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Nuclear Nonproliferation Policy
The mission of the Nuclear Nonproliferation Policy Division (NNPD) is to promote the peaceful use of nuclear technology while simultaneously preventing the diversion and misuse of nuclear material and technology through appropriate safeguards and security, and promotion of nuclear nonproliferation policies. To achieve this mission, the objectives of the NNPD are to: Promote policy that discourages the proliferation of nuclear technology and material to inappropriate entities. Provide information to ANS members, the technical community at large, opinion leaders, and decision makers to improve their understanding of nuclear nonproliferation issues. Become a recognized technical resource on nuclear nonproliferation, safeguards, and security issues. Serve as the integration and coordination body for nuclear nonproliferation activities for the ANS. Work cooperatively with other ANS divisions to achieve these objective nonproliferation policies.
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Nuclear Science and Engineering
Fusion Science and Technology
The reality of radiation
Rep. Brandon Williams
Rep. Byron Donalds
For many Americans, the word “radiation” is often associated with fear of the unknown, yet the medical and scientific reality is that radiation is ever present in nature and is beneficial to human life. The truth behind radiation historically has been distorted and stigmatized—even the U.S. Nuclear Regulatory Commission recognizes that “radiation is naturally present in our environment, as it has been since before the birth of this planet.”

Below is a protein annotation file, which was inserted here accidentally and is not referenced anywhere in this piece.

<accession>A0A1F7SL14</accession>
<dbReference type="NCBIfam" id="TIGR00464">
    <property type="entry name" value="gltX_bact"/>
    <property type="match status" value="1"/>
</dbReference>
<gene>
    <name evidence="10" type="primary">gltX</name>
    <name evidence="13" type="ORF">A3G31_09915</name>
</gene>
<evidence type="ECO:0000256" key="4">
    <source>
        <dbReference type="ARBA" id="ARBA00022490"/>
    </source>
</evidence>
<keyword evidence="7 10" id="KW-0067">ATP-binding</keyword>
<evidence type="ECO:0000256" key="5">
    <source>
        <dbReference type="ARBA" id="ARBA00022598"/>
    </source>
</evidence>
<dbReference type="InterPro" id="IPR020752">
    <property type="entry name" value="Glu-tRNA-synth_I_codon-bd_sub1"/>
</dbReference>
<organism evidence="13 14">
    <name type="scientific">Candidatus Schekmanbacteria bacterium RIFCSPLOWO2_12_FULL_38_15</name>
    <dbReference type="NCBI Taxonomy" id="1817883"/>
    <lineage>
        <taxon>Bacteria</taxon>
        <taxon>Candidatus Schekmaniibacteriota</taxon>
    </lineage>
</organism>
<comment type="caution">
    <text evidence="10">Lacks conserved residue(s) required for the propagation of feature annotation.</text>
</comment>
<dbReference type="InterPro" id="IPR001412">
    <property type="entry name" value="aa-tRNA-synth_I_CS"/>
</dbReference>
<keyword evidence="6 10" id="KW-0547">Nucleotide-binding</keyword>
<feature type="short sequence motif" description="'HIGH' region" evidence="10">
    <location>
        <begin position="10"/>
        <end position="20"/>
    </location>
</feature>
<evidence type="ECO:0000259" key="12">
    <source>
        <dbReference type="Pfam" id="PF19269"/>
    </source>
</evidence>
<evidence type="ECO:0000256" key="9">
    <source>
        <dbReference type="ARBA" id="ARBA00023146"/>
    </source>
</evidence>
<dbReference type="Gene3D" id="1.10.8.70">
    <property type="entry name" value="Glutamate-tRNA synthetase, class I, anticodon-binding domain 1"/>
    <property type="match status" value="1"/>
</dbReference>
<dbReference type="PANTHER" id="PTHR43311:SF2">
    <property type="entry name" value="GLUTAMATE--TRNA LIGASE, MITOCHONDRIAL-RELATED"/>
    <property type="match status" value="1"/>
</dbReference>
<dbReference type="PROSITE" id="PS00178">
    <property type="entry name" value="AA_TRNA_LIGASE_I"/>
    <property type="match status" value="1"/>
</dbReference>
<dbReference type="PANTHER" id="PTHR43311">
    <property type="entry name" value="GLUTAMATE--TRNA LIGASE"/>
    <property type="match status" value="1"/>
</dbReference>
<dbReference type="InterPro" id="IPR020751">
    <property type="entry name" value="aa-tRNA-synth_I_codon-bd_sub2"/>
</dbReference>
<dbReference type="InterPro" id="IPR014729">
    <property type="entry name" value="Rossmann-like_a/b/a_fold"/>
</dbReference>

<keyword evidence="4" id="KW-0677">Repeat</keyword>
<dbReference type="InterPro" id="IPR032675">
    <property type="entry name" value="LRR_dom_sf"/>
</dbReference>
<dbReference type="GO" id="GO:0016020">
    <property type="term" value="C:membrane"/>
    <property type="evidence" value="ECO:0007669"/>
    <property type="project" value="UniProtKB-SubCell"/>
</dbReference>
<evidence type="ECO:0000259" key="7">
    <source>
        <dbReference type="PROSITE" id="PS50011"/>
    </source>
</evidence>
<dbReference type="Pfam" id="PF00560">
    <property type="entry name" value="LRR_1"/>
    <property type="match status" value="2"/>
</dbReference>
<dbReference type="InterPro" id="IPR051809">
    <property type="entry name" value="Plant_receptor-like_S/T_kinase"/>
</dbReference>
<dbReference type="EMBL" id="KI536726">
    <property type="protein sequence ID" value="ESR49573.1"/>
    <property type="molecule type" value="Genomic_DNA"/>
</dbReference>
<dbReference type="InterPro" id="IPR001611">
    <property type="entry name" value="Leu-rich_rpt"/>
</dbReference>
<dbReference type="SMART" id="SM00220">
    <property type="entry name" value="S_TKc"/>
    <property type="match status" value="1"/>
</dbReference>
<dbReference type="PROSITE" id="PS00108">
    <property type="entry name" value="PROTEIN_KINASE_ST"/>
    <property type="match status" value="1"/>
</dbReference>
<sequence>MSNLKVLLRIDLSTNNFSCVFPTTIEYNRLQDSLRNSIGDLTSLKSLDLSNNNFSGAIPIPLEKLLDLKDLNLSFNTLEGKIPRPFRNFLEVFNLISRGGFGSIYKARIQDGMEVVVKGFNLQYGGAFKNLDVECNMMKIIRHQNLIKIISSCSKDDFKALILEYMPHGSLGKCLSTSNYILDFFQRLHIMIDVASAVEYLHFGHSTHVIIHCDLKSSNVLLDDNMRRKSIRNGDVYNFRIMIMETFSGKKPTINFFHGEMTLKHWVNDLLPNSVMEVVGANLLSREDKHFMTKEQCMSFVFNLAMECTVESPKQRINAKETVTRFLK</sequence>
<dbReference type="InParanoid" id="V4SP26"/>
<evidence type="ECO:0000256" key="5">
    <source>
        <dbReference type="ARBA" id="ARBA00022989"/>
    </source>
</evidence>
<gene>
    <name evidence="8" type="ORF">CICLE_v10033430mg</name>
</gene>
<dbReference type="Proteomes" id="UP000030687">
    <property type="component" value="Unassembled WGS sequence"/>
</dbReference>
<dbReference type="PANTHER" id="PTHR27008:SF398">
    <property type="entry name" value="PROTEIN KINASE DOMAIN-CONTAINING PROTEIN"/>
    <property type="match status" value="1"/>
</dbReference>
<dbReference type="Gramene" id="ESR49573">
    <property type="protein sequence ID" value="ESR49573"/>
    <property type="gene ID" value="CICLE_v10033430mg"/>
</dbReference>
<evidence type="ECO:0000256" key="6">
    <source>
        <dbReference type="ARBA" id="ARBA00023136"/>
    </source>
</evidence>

To embrace a responsible, low-carbon energy future, the American public should be aware of the beneficial applications of radiation instead of fearing it due to unsubstantiated hysteria generated by opponents of responsible nuclear energy.
Eric N. Brown, Dan L. Borovina
Nuclear Technology | Volume 207 | Number 1 | December 2021 | Pages S204-S221
Critical Review | doi.org/10.1080/00295450.2021.1913954
Articles are hosted by Taylor and Francis Online.
This paper is set during the 1944 and 1945 final push to complete Project Y—the Manhattan Project at Los Alamos—and focuses primarily on overcoming the challenge of creating and demonstrating a successful convergent explosive implosion to turn a subcritical quantity of plutonium into a critical mass. The critical mass would then efficiently yield kilotons of trinitrotoluene (TNT)-equivalent energy in about a microsecond, demonstrating the implosion atomic bomb concept. This work culminated in the Trinity atomic test near Alamogordo, New Mexico, on July 16, 1945. This implosion effect demarcated the approach to explosive science and technology that the Los Alamos National Laboratory has followed ever since, including development of high-explosive synthesis and formulation, small and large test and diagnostic facilities, shock dynamics theory, high-explosive system design engineering, and three-dimensional implosion modeling and simulation using some of the fastest computers in the world. This work also ushered in new generations of interdisciplinary scientists contributing to the field of explosives and a period of broader application of precision high explosives in conventional munitions, demolition, mining and oil exploration, and space travel.